He also mentions that a “high five” is a gesture of showing appreciation. He provides the readers with an interesting clever main argument; however, he does not provide enough reasoning to support his sub-arguments. Furthermore, he occasionally uses misleading examples that weaken his argument instead of supporting it. In his article, Riggle (2016) explains that awesomeness is
In Parallel Lives by Plutarch, he portrays Alexander the Great as an outstanding moral individual and an excellent leader of his people. Although Plutarch illustrates Alexander as a wise, compassionate, and ambitious individual, his defense of Alexander against the people who think of Alexander as a bad leader is weak and inefficient. Plutarch’s defense of Alexander’s fallible qualities, such as his drinking problems and his apathy to his people at the later part of his life is questionable and easily disproved, weakening his argument that Alexander is a truly admirable person. The majority of the beginning of Alexander is dedicated to the description of Alexander’s background and his experiences as he grows up into a mature and ambitious
Bad guys can be great leaders, Osama Bin Laden is proof of that, but being a great leader doesn't necessarily mean that people are going to be considered as "great." Bin Laden and Hitler were both incredibly great leaders, but neither of them are looked at as great. Alexander was looked at as great both during and after his time, while a small few saw Hitler and Bin Laden as great, they are looked back on as evil to the point where people almost dehumanize them. Alexander was dehumanized in the way of being divine. I think the way in which we are dehumanizing these very similar people says something about the way people see thing today vs. how they did then.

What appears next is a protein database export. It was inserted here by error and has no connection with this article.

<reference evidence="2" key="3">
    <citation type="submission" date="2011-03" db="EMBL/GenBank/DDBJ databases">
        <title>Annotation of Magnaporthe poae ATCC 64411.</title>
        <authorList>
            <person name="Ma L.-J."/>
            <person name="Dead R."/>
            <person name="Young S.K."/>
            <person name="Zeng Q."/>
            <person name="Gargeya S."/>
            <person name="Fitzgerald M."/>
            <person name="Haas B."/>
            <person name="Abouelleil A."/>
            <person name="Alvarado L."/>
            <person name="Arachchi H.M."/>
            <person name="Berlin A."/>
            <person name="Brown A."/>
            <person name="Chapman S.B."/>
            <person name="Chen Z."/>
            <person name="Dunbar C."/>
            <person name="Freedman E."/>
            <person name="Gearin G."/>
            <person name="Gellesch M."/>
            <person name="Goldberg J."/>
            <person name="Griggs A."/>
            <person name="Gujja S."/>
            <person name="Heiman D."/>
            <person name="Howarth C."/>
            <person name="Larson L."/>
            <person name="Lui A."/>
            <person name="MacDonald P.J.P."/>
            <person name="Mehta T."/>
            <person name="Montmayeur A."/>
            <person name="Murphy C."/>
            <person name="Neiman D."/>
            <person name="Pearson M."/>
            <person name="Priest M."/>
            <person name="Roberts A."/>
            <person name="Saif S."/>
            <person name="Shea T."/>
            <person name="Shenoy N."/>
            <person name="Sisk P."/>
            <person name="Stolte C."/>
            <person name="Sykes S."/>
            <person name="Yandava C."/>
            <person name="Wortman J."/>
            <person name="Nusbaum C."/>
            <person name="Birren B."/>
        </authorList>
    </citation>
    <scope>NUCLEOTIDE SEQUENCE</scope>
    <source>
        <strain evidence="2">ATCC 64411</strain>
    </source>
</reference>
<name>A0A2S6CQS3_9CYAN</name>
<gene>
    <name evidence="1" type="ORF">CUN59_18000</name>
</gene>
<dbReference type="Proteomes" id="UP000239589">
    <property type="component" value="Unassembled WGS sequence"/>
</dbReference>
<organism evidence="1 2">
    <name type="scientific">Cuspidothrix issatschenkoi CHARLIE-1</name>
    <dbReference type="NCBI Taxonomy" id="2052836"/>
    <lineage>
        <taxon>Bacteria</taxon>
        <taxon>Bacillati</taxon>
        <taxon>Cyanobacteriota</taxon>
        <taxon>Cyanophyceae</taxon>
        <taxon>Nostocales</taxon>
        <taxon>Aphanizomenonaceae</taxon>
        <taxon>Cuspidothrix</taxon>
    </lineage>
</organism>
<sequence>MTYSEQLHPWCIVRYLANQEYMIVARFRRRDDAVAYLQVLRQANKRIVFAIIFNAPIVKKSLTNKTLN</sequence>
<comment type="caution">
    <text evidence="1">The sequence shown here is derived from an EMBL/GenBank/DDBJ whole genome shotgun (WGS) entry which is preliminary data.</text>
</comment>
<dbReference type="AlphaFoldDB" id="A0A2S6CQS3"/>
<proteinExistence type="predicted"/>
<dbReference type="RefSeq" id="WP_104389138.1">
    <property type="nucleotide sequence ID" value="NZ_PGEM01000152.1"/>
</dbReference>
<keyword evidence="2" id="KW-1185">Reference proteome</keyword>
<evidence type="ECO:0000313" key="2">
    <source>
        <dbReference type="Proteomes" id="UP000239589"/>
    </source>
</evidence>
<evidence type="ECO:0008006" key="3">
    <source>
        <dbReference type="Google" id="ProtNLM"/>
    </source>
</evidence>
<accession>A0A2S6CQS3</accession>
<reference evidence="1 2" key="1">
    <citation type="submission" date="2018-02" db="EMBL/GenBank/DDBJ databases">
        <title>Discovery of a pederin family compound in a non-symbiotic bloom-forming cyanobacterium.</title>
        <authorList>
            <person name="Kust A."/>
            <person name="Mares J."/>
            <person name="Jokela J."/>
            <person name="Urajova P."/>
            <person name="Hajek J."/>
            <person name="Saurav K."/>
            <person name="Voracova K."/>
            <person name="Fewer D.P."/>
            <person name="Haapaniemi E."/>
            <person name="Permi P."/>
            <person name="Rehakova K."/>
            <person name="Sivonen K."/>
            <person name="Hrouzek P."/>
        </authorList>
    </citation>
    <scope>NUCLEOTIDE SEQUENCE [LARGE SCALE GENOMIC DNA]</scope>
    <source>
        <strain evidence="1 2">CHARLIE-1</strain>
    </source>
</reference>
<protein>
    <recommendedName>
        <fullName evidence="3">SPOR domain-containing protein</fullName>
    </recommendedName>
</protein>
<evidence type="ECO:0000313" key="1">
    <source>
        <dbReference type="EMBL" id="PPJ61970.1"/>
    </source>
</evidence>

What decides whether or not someone is great in history? Is it that that they accomplished many great things or is it that they are a person that is outstanding and morally good person? If look at an average individual it is able to be seen that they are great on some level but first the person judging them will have to decide to judge them based on their character or accomplishments. That decision can change one’s lookout look on that person’s life and whether or not they are considered great. Peter the Great was someone that I believed deserved his title of Great as leader and a King.
He claims that all of comedy is unequivocally human, and that the purpose of laughter is to correct those who are imperfect in a society that strives to be perfect, which can be agreed upon through the film. However, Bergson also makes sweeping claims that even contradict himself in his essay that humor is entirely intellectual and absent of any emotional connection, and goes on to argue that humor is social. It might also be crucial to add that both the essay and the film were produced a century ago, and the nature of comedy has possibly been adapted and modified in this time. Much of Chaplin’s slapstick comedy feels dated, but we still understand what is and is not humorous in his films. It can be implied that it is nearly impossible to specifically pinpoint the origins and practices of humor in an ever-changing and incredibly diverse society, but Bergson makes a decent attempt in his essay, and Modern Times can be used as only one example of thousands of comedic films through which the essay can be